What does pooling refer to?

Pooling, also known as supply pooling, consists in grouping goods together from several industrial or commercial companies during a customer’s procurement process, sent either to one or several addresses, using optimised and therefore full trucks. The goods transit via a logistician, who then redistributes them into the trucks. Industrial companies have less stock, a precise overview of their stock levels at any given time, know their sales perfectly and can thus ensure reliable stock rotation calculations.

The various stages required for supply pooling must be conducted pragmatically, with help from a logistic provider. The latter receives the industrials’ goods, prepares them, loads them and delivers them. Rotations are designed to avoid any in-store shortages (retail space) for the end customer. By pooling logistical resources (warehouses, trucks, human and material means), lowering storage costs and ensuring better in-store presence for high-rotation goods, more profit can be generated for the stakeholders involved in supply pooling.


Compatibility of pooling stakeholders

  • Pooling companies must ensure logistical compatibility as regards their products and customers.
  • Requests must be compatible in terms of volume and timeframe. In large retail stores or certain shops, seasonality is extremely important for managing volume. Hence the notion of fixed distribution (hardly any changes in the volumes delivered) and variable distribution pooling (taking larger volumes into consideration, such as at Easter or Christmas for example).
  • Logistical organisation must always be compatible if industrial companies collaborate and use joint production resources and warehouses.
  • A project manager leads a system comprised of several different partners on various sites. That manager becomes the reference person when choosing the right solution and best logistic providers for storage, transport and IT back-office work. A third-party belonging to none of these entities will have an easier time arbitrating any conflicts of interest between partners.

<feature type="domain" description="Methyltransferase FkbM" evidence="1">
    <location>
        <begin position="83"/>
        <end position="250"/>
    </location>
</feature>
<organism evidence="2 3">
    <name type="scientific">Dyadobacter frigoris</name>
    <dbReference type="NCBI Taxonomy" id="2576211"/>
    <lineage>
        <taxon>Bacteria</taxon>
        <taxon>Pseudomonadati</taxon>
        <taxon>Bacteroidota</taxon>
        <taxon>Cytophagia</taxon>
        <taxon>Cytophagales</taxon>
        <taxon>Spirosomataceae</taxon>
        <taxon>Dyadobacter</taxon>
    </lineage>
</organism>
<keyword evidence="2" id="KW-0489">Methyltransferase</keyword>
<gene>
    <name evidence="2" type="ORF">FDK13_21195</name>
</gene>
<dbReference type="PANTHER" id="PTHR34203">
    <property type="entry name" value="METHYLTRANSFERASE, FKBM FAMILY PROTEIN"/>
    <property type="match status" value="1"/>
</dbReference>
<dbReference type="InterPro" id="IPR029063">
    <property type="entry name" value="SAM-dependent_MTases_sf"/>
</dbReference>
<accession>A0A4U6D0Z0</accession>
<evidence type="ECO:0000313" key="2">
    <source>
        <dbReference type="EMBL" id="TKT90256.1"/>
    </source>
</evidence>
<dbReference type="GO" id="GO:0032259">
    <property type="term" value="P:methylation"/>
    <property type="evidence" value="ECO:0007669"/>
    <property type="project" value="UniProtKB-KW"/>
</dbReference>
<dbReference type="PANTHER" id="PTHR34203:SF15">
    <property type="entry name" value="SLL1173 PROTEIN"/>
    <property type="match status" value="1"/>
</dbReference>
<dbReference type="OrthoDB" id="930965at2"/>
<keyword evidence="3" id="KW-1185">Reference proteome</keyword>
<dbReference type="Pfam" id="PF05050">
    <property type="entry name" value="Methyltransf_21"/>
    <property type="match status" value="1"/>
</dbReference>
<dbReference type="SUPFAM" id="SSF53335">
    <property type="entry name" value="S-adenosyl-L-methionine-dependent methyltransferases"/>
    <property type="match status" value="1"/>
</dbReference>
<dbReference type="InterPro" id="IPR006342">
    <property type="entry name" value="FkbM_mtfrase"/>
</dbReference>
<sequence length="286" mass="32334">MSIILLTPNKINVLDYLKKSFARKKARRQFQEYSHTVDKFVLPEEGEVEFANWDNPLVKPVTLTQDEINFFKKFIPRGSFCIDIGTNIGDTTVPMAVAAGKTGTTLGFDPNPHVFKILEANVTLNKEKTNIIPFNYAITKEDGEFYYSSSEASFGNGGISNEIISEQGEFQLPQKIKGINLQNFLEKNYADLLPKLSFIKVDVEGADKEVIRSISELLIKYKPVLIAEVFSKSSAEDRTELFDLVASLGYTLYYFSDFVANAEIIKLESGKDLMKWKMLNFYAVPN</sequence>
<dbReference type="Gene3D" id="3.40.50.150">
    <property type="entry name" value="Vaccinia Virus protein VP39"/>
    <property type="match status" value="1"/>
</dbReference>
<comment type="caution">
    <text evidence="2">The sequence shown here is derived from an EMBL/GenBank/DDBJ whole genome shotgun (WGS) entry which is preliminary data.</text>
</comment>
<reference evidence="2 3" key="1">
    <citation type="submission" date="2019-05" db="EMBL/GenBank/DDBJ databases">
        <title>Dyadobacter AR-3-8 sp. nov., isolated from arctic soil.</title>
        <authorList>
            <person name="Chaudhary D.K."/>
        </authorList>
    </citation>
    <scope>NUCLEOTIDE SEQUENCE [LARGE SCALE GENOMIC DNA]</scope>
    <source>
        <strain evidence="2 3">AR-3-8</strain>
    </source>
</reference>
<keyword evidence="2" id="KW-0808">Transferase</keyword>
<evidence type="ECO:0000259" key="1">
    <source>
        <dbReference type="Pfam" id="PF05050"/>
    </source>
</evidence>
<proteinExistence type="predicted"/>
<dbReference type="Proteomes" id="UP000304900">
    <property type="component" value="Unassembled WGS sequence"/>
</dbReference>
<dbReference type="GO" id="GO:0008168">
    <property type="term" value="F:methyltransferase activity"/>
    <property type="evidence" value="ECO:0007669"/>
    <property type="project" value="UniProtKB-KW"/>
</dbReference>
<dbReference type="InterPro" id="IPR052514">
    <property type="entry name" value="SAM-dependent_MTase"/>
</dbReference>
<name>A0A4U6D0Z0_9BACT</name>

• Supply pooling projects have high ROI (return on investment), as they do not cost much to implement.

Examples and practical applications

What are the benefits of pooling?

From the industrial company’s point of view, pooled supply management significantly reduces logistical costs, including those incurred by finished product storage in the factory. For instance, companies that use 30 platforms in France and deliver about 30 pallets in 30 trips would only stop at one platform during a single trip if pooling were implemented. The company’s overall carbon footprint is also lowered. Figures show that mileage is reduced by 20%, and CO2 emissions are diminished by just as much.

There is also an advantage in terms of management, as all stakeholders have better visibility of both sales and stock levels, given that everything is located in the same place. The distributor is aware of stock levels in real time, for each product, including sales and rotations.

Pooling is also suitable for small suppliers. By doing so, they can better master their logistical costs - as the latter are pooled - and deliver to larger food or specialised retailers.

As for distributors, pooling preserves a favourable relationship with partners. Indeed, suppliers and logisticians are responsible for any goods stored within the platform. Distributors who simply choose to oversee pooling operations also save a lot on staff.

Looking at logistic providers, in addition to vastly reducing CO2 levels, logisticians win over market shares and enhance loyalty among key customer who may be drawn to competitors. 


Regulatory cornerstones for pooling

Supply chain outsourcing contract